Head Of Charity Backed By NFL & Roc Nation Partnership Apologizes For Dreadlock Cutting

September 9, 2019  |  

Roc Nation And NFL Announce Partnership

Source: Kevin Mazur / Getty

The head of a Chicago-based charity which recently came under intense speculation after receiving a $200,000 donation from Jay-Z’s partnership between the NFL and Roc Nation, apologized days after social media images reemerged which showed two Black teens chopping off their locs.

Sally Hazelgrove, the founder and executive director of the Crushers Club, a nonprofit organization, is now apologizing for the photos, which added to the critique of rapper Jay-Z’s new efforts with the NFL and reignited a conversation about respectability politics and assimilation.

In the photos Hazelgrove, a white woman, can be seen standing over the teens as she scissors off their locs. In one of the photos, the image is captioned with, “Another Crusher let me cut his dreads off! It’s symbolic of change and their desire for a better life!” Both of the images were initially shared in 2016 from the Crushers Club’s social media account.

“This was something they asked me to do because they were looking to change their identities,” Hazelgrove told NBC News. “It was not meant to be insensitive,” Hazlegrove continued, adding that she also has bi-racial children.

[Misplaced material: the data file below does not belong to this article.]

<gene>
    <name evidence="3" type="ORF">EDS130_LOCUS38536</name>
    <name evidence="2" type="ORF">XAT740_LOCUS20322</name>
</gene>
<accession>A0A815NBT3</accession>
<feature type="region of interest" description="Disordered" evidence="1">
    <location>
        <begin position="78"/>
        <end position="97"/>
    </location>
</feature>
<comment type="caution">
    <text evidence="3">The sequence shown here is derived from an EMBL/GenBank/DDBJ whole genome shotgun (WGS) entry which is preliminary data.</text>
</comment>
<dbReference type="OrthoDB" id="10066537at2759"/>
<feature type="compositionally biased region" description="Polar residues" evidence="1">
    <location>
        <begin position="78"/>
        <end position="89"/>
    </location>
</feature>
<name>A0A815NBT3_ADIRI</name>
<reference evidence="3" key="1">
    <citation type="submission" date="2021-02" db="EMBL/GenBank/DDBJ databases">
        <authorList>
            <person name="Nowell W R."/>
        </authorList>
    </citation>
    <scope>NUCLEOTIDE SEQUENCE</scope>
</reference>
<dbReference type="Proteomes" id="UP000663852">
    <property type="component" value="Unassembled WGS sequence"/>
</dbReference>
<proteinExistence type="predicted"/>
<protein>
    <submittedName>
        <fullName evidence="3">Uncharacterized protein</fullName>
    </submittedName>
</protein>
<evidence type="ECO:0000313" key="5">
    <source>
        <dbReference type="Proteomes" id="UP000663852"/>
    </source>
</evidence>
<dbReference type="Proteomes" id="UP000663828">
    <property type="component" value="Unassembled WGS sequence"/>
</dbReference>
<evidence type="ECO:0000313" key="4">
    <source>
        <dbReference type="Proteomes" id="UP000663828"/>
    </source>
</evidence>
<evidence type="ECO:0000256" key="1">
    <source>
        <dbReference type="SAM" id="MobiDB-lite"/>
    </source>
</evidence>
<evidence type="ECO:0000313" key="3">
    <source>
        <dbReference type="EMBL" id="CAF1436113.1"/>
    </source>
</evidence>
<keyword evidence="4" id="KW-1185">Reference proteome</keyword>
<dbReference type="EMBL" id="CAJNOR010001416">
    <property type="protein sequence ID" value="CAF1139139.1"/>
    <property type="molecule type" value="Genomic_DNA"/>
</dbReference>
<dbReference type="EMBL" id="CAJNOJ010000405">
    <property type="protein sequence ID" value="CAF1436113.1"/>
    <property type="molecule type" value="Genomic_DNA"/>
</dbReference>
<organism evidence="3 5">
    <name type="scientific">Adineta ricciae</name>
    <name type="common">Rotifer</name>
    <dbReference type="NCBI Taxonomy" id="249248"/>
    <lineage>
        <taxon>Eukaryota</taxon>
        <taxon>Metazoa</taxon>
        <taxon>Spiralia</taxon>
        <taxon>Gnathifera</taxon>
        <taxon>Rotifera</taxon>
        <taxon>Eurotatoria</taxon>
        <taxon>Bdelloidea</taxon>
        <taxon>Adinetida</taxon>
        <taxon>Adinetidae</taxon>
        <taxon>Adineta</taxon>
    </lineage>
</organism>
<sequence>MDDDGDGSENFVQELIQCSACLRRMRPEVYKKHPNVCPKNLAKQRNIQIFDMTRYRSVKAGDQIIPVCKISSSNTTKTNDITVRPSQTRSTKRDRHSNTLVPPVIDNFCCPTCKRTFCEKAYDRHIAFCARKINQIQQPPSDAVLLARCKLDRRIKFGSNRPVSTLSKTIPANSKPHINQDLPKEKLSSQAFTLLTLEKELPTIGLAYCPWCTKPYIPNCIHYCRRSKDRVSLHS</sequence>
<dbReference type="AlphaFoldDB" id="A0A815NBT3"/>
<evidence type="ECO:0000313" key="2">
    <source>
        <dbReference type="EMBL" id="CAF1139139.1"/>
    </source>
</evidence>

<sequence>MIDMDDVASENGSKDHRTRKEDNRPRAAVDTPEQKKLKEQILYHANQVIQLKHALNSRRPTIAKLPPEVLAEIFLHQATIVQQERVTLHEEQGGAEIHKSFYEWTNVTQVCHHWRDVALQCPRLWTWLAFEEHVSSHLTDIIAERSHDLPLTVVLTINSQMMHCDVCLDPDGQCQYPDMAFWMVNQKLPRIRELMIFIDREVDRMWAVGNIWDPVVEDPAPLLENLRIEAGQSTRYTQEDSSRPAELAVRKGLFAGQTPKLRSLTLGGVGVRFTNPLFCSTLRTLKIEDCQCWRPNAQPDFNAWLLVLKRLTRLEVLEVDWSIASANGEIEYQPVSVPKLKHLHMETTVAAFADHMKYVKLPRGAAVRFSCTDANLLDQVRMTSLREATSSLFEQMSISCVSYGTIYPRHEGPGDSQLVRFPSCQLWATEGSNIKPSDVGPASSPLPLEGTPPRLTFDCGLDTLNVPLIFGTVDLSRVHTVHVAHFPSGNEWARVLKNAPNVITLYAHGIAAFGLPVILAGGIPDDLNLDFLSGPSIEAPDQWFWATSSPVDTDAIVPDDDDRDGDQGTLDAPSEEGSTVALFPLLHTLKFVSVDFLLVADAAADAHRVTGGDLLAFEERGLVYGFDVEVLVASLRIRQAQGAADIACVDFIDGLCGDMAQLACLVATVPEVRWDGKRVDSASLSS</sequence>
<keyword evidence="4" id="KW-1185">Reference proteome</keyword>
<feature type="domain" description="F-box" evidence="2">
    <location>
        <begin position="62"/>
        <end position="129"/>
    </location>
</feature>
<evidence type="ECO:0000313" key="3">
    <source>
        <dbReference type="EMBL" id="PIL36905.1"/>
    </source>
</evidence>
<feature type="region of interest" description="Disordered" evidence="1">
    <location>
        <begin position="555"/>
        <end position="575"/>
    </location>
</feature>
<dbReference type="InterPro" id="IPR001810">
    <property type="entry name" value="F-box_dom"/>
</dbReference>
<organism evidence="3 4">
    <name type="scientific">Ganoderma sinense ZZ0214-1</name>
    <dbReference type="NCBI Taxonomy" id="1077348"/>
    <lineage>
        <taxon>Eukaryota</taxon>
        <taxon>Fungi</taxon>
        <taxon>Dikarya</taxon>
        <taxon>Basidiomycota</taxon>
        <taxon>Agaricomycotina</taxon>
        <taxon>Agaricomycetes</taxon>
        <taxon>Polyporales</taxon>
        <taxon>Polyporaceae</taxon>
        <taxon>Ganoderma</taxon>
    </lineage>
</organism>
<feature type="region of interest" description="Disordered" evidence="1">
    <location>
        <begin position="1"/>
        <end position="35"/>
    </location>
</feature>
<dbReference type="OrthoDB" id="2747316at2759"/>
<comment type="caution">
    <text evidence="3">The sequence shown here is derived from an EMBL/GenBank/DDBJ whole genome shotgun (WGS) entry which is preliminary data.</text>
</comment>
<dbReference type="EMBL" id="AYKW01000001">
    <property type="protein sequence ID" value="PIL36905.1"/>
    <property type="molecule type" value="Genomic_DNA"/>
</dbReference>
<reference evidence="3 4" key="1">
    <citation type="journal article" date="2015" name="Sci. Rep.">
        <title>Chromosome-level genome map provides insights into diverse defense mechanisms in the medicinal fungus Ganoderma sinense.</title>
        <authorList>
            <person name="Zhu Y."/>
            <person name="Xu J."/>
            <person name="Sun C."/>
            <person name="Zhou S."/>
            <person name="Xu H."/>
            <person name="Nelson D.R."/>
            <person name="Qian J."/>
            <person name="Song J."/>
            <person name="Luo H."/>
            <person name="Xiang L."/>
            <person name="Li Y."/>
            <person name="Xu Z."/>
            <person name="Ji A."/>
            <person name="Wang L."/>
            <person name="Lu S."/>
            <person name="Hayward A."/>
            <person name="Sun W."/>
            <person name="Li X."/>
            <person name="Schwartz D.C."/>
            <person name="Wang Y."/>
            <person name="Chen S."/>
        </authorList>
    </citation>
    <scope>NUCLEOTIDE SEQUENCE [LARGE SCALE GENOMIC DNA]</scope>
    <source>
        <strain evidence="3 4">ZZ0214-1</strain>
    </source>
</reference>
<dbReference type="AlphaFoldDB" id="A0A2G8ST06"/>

Her response definitely still was problematic because having half Black children, nor touting that the children were looking to “change their identities,” hits at the very issues commentators had with the post.

“I could see how it could be interpreted as insensitive now that its come out a few years later. I regret not having the forethought and being more sensitive, and that I was not more careful,” Hazelgrove said in a separate statement obtained by ABC Chicago.

After the posts went viral again, one of the teens pictured in the photo made a video explaining that the haircut was the start of a new beginning away from a life on the streets. Crushers Club and Roc Nation retweeted the video from their accounts.

“I’d like to have a conversation with you and those young people about dreads and desires and dreams,” DuVernay wrote. “About dreads and ‘a better life.’ Shame on anyone supporting this full-on nonsense.”

What should be addressed is that having dreadlocks does not link you to a life of crime, and that the changing of hair does not exemplify or guarantee a better life, especially for a young Black man in America. This point was highlighted by acclaimed director Ava DuVernay.

“I’d like to have a conversation with you and those young people about dreads and desires and dreams,” DuVernay wrote. “About dreads and ‘a better life.’ Shame on anyone supporting this full-on nonsense.”

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